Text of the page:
Srimad Bhagvata Mahapurana: Book 7: Chapter 8: Verses 24-32
Lord Nrsimha extolled on the death of the demon king (at His hands)
Thus murmuring and arming himself with a mace, Hiranyakasipu (who was a veritable elephant among the Daityas) rushed roaring towards Nrsimha (the Lord appearing in the form of a man-lion). Fallen into the nimbus of Lord Nrsimha at that time, the said demon vanished like a moth fallen into a flame. Indeed it was no wonder that the demon (who was darkness personified) should have disappeared into that Embodiment of Sattva (unmixed with Rajas and Tamas), who had of yore (at the dawn of creation) actually swallowed up the darkness (in the form of Tamoguna, which was responsible for the dissolution of the universe) by His own effulgence. Then, coming near, the mighty demon angrily assailed Nrsimha with his mace of tremendous force. Nrsimha (who was no other than Lord Visnu, the Wielder of a mace) seized him even as he paced forward, mace in hand, just as Garuda (the son of Tarksya, nicknamed Kasyapa) would catch hold of a huge serpent. At that time the demon slipped from His hand, even as a serpent would from the clutches of Garuda sporting with it.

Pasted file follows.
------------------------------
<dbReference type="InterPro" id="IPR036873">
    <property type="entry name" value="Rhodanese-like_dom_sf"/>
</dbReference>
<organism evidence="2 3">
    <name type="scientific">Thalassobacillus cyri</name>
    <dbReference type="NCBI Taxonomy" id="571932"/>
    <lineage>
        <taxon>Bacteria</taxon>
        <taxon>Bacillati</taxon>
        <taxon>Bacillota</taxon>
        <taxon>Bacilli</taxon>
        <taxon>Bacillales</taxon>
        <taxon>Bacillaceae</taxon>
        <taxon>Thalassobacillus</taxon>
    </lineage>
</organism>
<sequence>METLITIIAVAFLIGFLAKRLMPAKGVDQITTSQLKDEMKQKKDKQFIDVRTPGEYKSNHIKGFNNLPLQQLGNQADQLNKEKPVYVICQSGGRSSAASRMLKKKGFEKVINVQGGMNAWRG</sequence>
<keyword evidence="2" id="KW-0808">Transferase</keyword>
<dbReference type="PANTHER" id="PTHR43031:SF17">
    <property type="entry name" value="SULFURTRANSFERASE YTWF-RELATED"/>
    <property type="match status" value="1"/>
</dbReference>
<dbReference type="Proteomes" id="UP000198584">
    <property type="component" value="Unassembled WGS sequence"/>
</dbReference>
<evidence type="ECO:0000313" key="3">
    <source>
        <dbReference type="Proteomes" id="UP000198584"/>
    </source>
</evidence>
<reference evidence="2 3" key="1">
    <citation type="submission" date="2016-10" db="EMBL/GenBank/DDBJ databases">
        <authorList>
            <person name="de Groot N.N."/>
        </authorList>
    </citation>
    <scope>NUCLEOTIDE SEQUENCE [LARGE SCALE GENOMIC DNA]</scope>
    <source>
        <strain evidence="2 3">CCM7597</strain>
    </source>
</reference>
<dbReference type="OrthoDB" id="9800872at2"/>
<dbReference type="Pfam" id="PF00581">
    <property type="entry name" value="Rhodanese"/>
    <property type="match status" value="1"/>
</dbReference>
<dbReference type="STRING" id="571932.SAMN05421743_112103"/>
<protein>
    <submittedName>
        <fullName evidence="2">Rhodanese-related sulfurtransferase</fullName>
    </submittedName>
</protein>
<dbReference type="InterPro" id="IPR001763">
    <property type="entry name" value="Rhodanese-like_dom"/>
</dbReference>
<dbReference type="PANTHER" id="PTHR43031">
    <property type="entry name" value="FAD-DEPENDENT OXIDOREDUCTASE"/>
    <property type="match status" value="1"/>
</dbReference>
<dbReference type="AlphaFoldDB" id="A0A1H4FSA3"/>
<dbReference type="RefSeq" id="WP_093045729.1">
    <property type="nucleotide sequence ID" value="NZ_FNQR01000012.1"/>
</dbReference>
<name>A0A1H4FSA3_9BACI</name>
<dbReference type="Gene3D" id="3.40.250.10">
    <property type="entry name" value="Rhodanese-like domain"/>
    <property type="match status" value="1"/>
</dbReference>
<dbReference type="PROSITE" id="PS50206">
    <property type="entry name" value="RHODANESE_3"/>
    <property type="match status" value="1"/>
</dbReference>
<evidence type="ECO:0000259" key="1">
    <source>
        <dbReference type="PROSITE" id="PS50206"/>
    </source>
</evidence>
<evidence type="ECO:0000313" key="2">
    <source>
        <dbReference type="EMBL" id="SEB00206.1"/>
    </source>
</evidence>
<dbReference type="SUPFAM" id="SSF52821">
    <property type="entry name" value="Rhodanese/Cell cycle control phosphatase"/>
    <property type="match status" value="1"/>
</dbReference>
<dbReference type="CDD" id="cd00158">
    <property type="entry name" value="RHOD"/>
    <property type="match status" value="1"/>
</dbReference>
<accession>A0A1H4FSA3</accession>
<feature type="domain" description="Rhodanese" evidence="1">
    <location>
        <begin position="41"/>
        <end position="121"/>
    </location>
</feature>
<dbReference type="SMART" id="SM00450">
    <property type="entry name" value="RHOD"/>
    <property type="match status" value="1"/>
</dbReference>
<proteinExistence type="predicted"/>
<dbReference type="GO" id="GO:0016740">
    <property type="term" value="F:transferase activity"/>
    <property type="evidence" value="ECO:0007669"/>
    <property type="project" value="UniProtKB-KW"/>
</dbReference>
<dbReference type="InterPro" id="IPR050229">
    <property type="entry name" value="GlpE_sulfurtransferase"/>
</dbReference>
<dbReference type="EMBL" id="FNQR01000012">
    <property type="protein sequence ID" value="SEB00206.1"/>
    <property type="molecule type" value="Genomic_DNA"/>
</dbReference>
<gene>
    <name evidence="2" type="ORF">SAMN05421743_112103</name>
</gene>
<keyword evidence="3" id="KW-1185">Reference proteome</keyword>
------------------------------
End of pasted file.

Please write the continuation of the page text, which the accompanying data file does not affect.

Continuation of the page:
The divinities, including the guardians of all the spheres whose abodes had been usurped (by him) and who stood behind a curtain of clouds, 0 Yudhisthira (a scion of Bharata), regarded this as something not good. Believing Lord Nrsimha, from whose hand he had (just) escaped, to be afraid of his own prowess, the great Asura, who knew no fatigue in battle, encountered Him with vehemence, tightly grasping his sword and buckle. Giving forth a shrill peal of laughter, rendered (more) terrific by a roar (that accompanied it), Sri Hari, who was possessed of extraordinary impetuousity, seized the demon, who was darting up and down with the swiftness of a hawk, brandishing his sword in many ways so as to leave no weak point, but whose eyes had (now) closed (due partly to his enemy's roar and laughter and partly to His dazzling splendour). Throwing down, at the entrance (of the hall) on His thighs, the demon-who was impatient at having been caught and was wriggling all over, and whose skin had remained unscratched (even) by (lndra's thunderbolt)-(just) as a serpent would knock down a rat, Lord Nrsimha tore him with His claws in (mere) sport even as Garuda (the king of the birds) would tear a most venomous snake. Licking with His tongue the corners of His gaping mouth, the Lord, whose frightful eyes were difficult to gaze at due to fury and whose manes and countenance had turned reddish, stained as they were with drops of blood, and who wore a garland of (the demon's) entrails, shone as a lion would by having killed an elephant. Casting off the demon, whose lotus-like heart had been split open by His pointed claws, the Lord, endowed as He was with a multitude of stout arms, slew with His nails, weapons and heels his bodyguards that had followed Him on every side in thousands with uplifted arms. Shaken by His hair, clouds began to scatter away and the planets were robbed of their lustre by His (very) glances. Tossed by His breath, the oceans grew turbulent and, frightened by His roar, the elephants guarding the quarters trumpeted.